The Quantum Pope
Did the Pope really say that gay atheist priests are going to heaven if they follow him on Twitter? Perhaps modern physics can untangle this mystery.

I love quantum physics and I love popes.

While I was a physics major in college, I created a Facebook group called "Baptists Who Like Catholic Things." When Pope Francis began making some unusual headlines a few months ago, I did some quick calculations and realized that something quirky was happening in the fabric of Papal spacetime.

First, the Pope preached a homily in which he apparently said that atheists were redeemed – that everyone was redeemed, in fact. Then, headlines began popping up about the Pope's approval of gay priests. And at some point in all this, I was informed that I had gotten some time knocked off my purgatory sentence by following him on Twitter.

Thankfully, because of my science background, I was prepared for this barrage. I want to tell you how quantum physics put my mind to ease about the Pope.

The Observer Effect [and the atheist homily]

There's a recurring theme in the reports that follow each of these papal remarks: "Pope Francis is one of us (not one of them)." Like the Jesus of history, people are reading his words and then piecing together an identity for him that always looks curiously close to their own.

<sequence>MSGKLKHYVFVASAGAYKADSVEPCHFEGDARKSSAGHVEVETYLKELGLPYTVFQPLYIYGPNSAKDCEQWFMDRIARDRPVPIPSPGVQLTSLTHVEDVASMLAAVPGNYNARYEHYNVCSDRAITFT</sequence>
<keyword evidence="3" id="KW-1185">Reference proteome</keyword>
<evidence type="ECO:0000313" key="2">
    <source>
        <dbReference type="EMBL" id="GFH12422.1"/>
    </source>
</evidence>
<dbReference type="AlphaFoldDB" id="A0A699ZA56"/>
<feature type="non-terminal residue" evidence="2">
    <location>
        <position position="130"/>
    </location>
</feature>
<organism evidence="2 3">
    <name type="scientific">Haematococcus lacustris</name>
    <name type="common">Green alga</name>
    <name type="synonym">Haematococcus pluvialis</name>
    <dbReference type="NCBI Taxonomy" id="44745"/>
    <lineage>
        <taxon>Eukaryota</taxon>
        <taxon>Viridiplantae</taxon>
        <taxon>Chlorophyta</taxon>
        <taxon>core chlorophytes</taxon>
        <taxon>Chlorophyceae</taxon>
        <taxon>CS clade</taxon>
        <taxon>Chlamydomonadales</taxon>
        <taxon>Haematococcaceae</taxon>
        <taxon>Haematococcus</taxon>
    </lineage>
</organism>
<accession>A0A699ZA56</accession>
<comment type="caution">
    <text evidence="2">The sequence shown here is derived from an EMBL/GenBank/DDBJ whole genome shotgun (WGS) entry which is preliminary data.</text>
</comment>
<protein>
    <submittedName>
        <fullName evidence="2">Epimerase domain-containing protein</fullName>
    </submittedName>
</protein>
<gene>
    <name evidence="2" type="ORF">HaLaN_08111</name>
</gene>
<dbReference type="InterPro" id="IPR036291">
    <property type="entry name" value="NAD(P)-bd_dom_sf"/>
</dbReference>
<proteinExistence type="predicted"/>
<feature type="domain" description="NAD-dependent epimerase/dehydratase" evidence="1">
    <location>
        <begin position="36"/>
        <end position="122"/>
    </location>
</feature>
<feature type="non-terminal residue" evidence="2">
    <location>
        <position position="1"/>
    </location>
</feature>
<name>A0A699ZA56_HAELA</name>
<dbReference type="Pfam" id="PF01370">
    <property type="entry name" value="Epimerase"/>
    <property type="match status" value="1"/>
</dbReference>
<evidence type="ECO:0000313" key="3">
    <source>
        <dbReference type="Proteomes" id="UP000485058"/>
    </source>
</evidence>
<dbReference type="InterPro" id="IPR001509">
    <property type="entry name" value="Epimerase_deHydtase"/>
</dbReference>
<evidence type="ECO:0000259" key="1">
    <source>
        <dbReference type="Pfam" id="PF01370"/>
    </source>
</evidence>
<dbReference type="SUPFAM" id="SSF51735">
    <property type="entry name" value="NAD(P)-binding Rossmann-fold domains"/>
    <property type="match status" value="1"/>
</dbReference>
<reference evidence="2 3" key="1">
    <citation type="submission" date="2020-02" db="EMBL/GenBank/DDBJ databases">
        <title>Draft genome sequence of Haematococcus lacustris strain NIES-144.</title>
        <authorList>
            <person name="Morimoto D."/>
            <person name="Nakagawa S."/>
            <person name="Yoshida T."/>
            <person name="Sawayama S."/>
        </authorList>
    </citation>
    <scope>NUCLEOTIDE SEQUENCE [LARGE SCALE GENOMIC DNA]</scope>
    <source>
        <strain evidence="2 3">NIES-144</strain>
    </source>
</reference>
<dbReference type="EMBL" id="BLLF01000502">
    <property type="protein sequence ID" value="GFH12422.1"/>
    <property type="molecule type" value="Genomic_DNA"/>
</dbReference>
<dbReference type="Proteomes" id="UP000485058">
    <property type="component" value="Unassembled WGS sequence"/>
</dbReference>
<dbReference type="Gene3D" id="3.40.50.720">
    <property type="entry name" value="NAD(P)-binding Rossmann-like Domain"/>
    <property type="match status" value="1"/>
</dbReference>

Following the Pope's homily that called atheists brothers, an article in The Huffington Post led with the Pope's emphasis on doing good as a principle which unites all of humanity, and the article contrasted him with other Christians who believe that Jesus is the only way of salvation. So, you see, the Pope is a humanist with a universal bent, like us.

Fr Thomas Rosica, a Canadian Catholic priest and journalist who works closely with the Holy See Press Office, offered some dogmatic clarity the next day: the Pope was just riffing on Vatican II. God, through Jesus, lets atheists do good works as a way of bringing them closer to knowing Jesus. Saying that atheists are "redeemed" is just Pope-talk for saying that Jesus died for everybody (news flash: the Pope isn't a 5-point Calvinist), and that some people who are atheists now will ultimately come to Jesus. So, you see, the Pope is a good Catholic, like us.

NPR needed to get a word in at this point, so they said that Fr Rosica's clarification was just "Vatican spin [that] tried to dampen the media hype" following "another example of this pope reaching out to an audience that goes well beyond the church." So, you see, the Pope is a media entity reaching diverse audiences, like us.

Why such confusion? Modern physics. One of the more interesting and frustrating aspects of quantum physics is the observer effect.

August 05, 2013

Displaying 1–10 of 10 comments


August 13, 2013  9:25pm

I loved this article! What an interesting critique of how we all "view the world"...'cause, you know, everyone looks like us until they don't. That said, I probably love it because it "puffs me up" and "tickles my ears"...God, why is love so hard?!?!! Thanks for your work: Ur, Paul, and John!

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August 07, 2013  12:52am